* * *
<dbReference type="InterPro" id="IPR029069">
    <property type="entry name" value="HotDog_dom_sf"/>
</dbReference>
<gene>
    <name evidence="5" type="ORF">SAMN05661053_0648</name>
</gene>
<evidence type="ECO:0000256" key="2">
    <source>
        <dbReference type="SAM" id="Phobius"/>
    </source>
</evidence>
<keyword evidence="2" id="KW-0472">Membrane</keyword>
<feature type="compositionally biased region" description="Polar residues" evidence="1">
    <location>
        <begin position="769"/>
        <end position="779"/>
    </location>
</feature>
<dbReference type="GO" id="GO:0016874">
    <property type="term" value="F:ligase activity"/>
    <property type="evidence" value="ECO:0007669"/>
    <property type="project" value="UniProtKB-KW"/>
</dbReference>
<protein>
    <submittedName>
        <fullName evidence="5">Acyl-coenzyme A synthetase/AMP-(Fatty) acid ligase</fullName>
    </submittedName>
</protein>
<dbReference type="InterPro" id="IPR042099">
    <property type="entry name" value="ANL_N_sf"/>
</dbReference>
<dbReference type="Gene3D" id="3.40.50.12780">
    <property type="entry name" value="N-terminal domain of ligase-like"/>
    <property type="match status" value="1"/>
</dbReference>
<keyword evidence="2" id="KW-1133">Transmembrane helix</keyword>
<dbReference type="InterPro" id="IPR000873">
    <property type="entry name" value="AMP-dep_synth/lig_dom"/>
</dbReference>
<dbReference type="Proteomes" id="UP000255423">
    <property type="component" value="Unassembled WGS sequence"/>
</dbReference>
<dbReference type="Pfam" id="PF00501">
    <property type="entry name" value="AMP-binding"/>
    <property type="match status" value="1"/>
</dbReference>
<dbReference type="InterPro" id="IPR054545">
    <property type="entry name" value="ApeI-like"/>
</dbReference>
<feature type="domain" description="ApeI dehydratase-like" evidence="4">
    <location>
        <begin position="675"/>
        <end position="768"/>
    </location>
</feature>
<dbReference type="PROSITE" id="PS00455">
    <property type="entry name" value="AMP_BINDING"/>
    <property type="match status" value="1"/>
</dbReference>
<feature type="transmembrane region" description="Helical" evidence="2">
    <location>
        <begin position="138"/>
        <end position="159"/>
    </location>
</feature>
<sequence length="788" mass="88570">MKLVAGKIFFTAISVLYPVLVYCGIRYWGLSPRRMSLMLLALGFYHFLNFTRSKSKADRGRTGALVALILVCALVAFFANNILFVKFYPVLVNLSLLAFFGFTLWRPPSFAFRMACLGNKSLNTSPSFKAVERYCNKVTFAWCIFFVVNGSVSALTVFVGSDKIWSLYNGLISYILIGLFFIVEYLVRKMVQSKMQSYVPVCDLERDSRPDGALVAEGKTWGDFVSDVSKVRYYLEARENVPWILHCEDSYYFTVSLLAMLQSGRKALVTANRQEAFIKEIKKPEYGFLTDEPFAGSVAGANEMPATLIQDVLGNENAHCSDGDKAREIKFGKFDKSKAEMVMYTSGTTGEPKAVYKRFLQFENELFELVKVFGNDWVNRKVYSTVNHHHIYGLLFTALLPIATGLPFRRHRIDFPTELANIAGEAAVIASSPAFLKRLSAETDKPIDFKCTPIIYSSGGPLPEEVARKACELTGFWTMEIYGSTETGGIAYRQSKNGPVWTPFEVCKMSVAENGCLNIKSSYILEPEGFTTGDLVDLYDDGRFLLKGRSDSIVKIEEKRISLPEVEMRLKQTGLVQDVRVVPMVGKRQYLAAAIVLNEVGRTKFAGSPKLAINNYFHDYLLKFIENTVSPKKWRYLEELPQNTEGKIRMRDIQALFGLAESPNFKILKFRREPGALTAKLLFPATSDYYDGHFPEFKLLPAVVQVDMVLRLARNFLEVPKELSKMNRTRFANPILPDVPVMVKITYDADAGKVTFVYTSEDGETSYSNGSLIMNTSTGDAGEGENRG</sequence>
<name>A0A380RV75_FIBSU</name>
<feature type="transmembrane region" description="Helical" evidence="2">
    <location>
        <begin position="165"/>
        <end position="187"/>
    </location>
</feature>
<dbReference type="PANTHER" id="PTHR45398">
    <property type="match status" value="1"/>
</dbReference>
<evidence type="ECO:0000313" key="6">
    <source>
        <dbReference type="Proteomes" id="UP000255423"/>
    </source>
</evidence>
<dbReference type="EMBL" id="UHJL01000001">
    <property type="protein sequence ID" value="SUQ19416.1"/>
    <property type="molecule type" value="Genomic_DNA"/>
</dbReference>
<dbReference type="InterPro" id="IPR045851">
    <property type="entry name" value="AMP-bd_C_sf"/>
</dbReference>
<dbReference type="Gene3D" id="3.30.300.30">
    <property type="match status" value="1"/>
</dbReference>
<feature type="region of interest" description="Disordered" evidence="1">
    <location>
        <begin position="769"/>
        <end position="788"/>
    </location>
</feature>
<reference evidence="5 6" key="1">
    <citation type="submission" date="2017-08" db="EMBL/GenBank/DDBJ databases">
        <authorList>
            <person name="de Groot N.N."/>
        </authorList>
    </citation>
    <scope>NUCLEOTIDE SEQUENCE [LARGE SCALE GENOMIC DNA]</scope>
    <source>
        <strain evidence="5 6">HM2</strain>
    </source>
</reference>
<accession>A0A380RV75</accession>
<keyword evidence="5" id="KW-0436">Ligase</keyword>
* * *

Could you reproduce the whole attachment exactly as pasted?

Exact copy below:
<dbReference type="InterPro" id="IPR029069">
    <property type="entry name" value="HotDog_dom_sf"/>
</dbReference>
<gene>
    <name evidence="5" type="ORF">SAMN05661053_0648</name>
</gene>
<evidence type="ECO:0000256" key="2">
    <source>
        <dbReference type="SAM" id="Phobius"/>
    </source>
</evidence>
<keyword evidence="2" id="KW-0472">Membrane</keyword>
<feature type="compositionally biased region" description="Polar residues" evidence="1">
    <location>
        <begin position="769"/>
        <end position="779"/>
    </location>
</feature>
<dbReference type="GO" id="GO:0016874">
    <property type="term" value="F:ligase activity"/>
    <property type="evidence" value="ECO:0007669"/>
    <property type="project" value="UniProtKB-KW"/>
</dbReference>
<protein>
    <submittedName>
        <fullName evidence="5">Acyl-coenzyme A synthetase/AMP-(Fatty) acid ligase</fullName>
    </submittedName>
</protein>
<dbReference type="InterPro" id="IPR042099">
    <property type="entry name" value="ANL_N_sf"/>
</dbReference>
<dbReference type="Gene3D" id="3.40.50.12780">
    <property type="entry name" value="N-terminal domain of ligase-like"/>
    <property type="match status" value="1"/>
</dbReference>
<keyword evidence="2" id="KW-1133">Transmembrane helix</keyword>
<dbReference type="InterPro" id="IPR000873">
    <property type="entry name" value="AMP-dep_synth/lig_dom"/>
</dbReference>
<dbReference type="Proteomes" id="UP000255423">
    <property type="component" value="Unassembled WGS sequence"/>
</dbReference>
<dbReference type="Pfam" id="PF00501">
    <property type="entry name" value="AMP-binding"/>
    <property type="match status" value="1"/>
</dbReference>
<dbReference type="InterPro" id="IPR054545">
    <property type="entry name" value="ApeI-like"/>
</dbReference>
<feature type="domain" description="ApeI dehydratase-like" evidence="4">
    <location>
        <begin position="675"/>
        <end position="768"/>
    </location>
</feature>
<dbReference type="PROSITE" id="PS00455">
    <property type="entry name" value="AMP_BINDING"/>
    <property type="match status" value="1"/>
</dbReference>
<feature type="transmembrane region" description="Helical" evidence="2">
    <location>
        <begin position="138"/>
        <end position="159"/>
    </location>
</feature>
<sequence length="788" mass="88570">MKLVAGKIFFTAISVLYPVLVYCGIRYWGLSPRRMSLMLLALGFYHFLNFTRSKSKADRGRTGALVALILVCALVAFFANNILFVKFYPVLVNLSLLAFFGFTLWRPPSFAFRMACLGNKSLNTSPSFKAVERYCNKVTFAWCIFFVVNGSVSALTVFVGSDKIWSLYNGLISYILIGLFFIVEYLVRKMVQSKMQSYVPVCDLERDSRPDGALVAEGKTWGDFVSDVSKVRYYLEARENVPWILHCEDSYYFTVSLLAMLQSGRKALVTANRQEAFIKEIKKPEYGFLTDEPFAGSVAGANEMPATLIQDVLGNENAHCSDGDKAREIKFGKFDKSKAEMVMYTSGTTGEPKAVYKRFLQFENELFELVKVFGNDWVNRKVYSTVNHHHIYGLLFTALLPIATGLPFRRHRIDFPTELANIAGEAAVIASSPAFLKRLSAETDKPIDFKCTPIIYSSGGPLPEEVARKACELTGFWTMEIYGSTETGGIAYRQSKNGPVWTPFEVCKMSVAENGCLNIKSSYILEPEGFTTGDLVDLYDDGRFLLKGRSDSIVKIEEKRISLPEVEMRLKQTGLVQDVRVVPMVGKRQYLAAAIVLNEVGRTKFAGSPKLAINNYFHDYLLKFIENTVSPKKWRYLEELPQNTEGKIRMRDIQALFGLAESPNFKILKFRREPGALTAKLLFPATSDYYDGHFPEFKLLPAVVQVDMVLRLARNFLEVPKELSKMNRTRFANPILPDVPVMVKITYDADAGKVTFVYTSEDGETSYSNGSLIMNTSTGDAGEGENRG</sequence>
<name>A0A380RV75_FIBSU</name>
<feature type="transmembrane region" description="Helical" evidence="2">
    <location>
        <begin position="165"/>
        <end position="187"/>
    </location>
</feature>
<dbReference type="PANTHER" id="PTHR45398">
    <property type="match status" value="1"/>
</dbReference>
<evidence type="ECO:0000313" key="6">
    <source>
        <dbReference type="Proteomes" id="UP000255423"/>
    </source>
</evidence>
<dbReference type="EMBL" id="UHJL01000001">
    <property type="protein sequence ID" value="SUQ19416.1"/>
    <property type="molecule type" value="Genomic_DNA"/>
</dbReference>
<dbReference type="InterPro" id="IPR045851">
    <property type="entry name" value="AMP-bd_C_sf"/>
</dbReference>
<dbReference type="Gene3D" id="3.30.300.30">
    <property type="match status" value="1"/>
</dbReference>
<feature type="region of interest" description="Disordered" evidence="1">
    <location>
        <begin position="769"/>
        <end position="788"/>
    </location>
</feature>
<reference evidence="5 6" key="1">
    <citation type="submission" date="2017-08" db="EMBL/GenBank/DDBJ databases">
        <authorList>
            <person name="de Groot N.N."/>
        </authorList>
    </citation>
    <scope>NUCLEOTIDE SEQUENCE [LARGE SCALE GENOMIC DNA]</scope>
    <source>
        <strain evidence="5 6">HM2</strain>
    </source>
</reference>
<accession>A0A380RV75</accession>
<keyword evidence="5" id="KW-0436">Ligase</keyword>